He also expressed his concern at the "alarming number of accruals" that have skyrocketed to the amount of R134m to suppliers and "that the department appears to be bankrupt.

"The Auditor-General (AG) has in the past raised serious concerns about the financial state of the department, which in our view appears to have been ignored with no attempt at putting in place corrective measures."

He was not satisfied with the information the department presented to Scopa on their investigations into the irregular expenditure.

"The commissioner, Mr Zach Modise, also seems to have ignored concerns raised by the Presidency in a letter that was addressed to the Special Investigating Unit (SIU) on issues relating to the department," said Booi.

"The ongoing mismanagement, lack of accountability and possible corruption at the DCS are quite disturbing. We, therefore, reiterate our call that the minister of justice and correctional services comrade Michael Masutha act against the Commissioner and his officials."

When questioned by Brauteseth, Modise could not explain why his car was seen parked outside the house of one Integritron's shareholders, Geoff Greyling. Modise admitted to knowing Greyling, but denied that they are friends or did business together.

 

Read more on:    parliament  |  da  |  anc  |  cape town

Join the conversation!

24.com encourages commentary submitted via MyNews24. Contributions of 200 words or more will be considered for publication.

We reserve editorial discretion to decide what will be published.
Read our comments policy for guidelines on contributions.
NEXT ON NEWS24X

Inside News24

 
Watch: Investing in the future through child development

An investment of R32-million into 11 early childhood development centres is changing the future for children in the Northern Cape.

Partner Content
What all investors should know about index investing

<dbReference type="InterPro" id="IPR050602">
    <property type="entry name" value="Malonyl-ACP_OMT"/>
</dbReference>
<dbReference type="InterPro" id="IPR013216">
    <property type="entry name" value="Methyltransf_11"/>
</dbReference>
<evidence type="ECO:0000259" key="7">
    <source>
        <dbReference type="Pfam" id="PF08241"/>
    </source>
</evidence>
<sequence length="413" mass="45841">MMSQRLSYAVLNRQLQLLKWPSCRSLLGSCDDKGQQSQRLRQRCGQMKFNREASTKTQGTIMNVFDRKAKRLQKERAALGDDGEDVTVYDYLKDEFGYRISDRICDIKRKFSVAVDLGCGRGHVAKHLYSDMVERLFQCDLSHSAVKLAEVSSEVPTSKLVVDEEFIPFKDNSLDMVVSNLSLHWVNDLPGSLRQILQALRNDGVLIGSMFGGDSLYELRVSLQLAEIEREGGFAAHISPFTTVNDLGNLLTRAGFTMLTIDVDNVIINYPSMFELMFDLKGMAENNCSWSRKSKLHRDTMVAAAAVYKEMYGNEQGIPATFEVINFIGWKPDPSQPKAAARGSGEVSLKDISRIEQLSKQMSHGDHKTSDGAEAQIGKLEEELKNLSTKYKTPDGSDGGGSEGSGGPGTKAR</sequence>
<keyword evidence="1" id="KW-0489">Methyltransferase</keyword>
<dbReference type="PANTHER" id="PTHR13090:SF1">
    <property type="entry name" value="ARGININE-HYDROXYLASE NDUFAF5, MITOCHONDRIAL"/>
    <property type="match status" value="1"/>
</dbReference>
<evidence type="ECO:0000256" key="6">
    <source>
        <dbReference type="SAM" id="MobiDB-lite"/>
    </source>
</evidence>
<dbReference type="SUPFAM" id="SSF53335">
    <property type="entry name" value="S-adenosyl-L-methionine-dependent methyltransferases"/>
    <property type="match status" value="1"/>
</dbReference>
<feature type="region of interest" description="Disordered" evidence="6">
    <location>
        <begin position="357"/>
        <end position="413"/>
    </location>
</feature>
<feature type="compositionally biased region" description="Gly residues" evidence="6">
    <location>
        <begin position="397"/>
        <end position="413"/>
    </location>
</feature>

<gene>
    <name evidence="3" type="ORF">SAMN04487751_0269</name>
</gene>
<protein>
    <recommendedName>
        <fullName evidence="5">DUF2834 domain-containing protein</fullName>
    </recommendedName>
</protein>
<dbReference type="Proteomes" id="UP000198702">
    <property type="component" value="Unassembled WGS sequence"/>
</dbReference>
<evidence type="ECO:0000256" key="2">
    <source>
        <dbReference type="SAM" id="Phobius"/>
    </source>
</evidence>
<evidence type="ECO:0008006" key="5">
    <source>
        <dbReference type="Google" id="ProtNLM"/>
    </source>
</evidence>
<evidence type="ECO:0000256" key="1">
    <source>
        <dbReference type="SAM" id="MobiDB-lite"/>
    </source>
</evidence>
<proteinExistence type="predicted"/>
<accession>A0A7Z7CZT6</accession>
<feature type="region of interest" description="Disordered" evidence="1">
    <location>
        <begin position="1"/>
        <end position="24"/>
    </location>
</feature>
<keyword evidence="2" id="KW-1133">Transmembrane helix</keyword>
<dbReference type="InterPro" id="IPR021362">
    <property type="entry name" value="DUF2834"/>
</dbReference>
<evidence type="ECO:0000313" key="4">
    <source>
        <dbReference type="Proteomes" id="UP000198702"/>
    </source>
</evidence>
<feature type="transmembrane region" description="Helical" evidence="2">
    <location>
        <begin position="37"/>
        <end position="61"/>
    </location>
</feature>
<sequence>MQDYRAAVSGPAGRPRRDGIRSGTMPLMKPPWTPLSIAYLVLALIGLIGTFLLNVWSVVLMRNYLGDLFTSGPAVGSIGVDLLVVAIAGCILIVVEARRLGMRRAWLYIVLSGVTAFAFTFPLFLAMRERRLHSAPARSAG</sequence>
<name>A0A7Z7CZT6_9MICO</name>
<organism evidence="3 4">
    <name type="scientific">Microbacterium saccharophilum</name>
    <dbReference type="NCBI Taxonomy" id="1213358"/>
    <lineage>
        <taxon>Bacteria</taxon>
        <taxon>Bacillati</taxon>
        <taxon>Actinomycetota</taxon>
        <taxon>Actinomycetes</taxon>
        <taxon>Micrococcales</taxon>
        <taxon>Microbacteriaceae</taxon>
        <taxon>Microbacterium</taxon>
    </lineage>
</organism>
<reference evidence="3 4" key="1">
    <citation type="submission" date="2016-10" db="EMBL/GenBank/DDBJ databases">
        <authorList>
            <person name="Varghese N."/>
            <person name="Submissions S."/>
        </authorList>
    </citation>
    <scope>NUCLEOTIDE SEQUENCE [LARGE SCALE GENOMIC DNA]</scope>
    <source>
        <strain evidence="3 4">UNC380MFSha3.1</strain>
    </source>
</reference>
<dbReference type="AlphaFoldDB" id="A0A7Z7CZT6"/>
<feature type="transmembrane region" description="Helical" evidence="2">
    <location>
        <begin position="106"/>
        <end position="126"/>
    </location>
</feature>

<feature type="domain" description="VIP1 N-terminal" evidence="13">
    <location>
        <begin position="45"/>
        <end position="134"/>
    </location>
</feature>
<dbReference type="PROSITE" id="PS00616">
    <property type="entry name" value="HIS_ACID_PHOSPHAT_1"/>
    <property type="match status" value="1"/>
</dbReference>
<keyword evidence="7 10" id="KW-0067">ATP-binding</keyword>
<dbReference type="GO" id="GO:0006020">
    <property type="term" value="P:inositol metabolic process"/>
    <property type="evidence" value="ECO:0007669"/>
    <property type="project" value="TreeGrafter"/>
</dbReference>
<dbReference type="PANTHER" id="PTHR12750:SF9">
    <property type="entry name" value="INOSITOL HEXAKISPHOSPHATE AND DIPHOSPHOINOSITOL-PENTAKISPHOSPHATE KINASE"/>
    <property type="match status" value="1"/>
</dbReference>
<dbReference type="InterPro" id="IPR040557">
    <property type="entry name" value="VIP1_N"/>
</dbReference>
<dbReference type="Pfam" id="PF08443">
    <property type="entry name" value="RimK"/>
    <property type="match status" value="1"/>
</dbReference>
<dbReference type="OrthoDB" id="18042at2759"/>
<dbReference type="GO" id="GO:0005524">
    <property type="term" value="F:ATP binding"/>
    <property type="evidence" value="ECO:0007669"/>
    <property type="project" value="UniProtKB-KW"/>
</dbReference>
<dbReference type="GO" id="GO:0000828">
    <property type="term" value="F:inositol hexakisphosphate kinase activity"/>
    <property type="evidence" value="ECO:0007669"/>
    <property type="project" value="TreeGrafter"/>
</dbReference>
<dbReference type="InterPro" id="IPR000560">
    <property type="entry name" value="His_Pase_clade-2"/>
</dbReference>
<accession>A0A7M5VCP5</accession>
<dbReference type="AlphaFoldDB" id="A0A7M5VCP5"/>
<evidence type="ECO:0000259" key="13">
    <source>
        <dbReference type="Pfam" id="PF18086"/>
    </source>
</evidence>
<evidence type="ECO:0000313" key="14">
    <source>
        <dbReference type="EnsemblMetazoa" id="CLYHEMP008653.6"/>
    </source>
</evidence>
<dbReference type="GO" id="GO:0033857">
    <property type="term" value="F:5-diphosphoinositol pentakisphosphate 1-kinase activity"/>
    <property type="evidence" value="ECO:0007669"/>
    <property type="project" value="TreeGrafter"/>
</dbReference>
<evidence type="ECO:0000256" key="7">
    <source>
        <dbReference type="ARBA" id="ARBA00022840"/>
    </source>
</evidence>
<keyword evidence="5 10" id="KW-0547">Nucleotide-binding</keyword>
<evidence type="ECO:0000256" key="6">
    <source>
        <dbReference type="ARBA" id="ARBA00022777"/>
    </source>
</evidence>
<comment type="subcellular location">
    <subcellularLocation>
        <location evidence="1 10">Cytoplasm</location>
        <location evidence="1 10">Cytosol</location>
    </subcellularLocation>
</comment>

Index-linked investments are growing fast in popularity globally, and are growing in size and complexity too.

/World
 

For the love of Corgis!

WATCH: 35 Corgi's to make your day! If they’re good enough for the Queen of England they’re good enough for us.

 
 

Paws

Can we communicate with our pets?
8 great natural remedies for your pet
Buying a puppy? Don’t get scammed!
WATCH: These funny animal videos will make you LOL!
Traffic Alerts
Traffic
There are new stories on the homepage. Click here to see them.
 
English
Afrikaans
isiZulu

Hello 

Create Profile

Creating your profile will enable you to submit photos and stories to get published on News24.


Please provide a username for your profile page:

This username must be unique, cannot be edited and will be used in the URL to your profile page across the entire 24.com network.

Settings

Location Settings

News24 allows you to edit the display of certain components based on a location. If you wish to personalise the page based on your preferences, please select a location for each component and click "Submit" in order for the changes to take affect.




Facebook Sign-In

Hi News addict,

Join the News24 Community to be involved in breaking the news.

Log in with Facebook to comment and personalise news, weather and listings.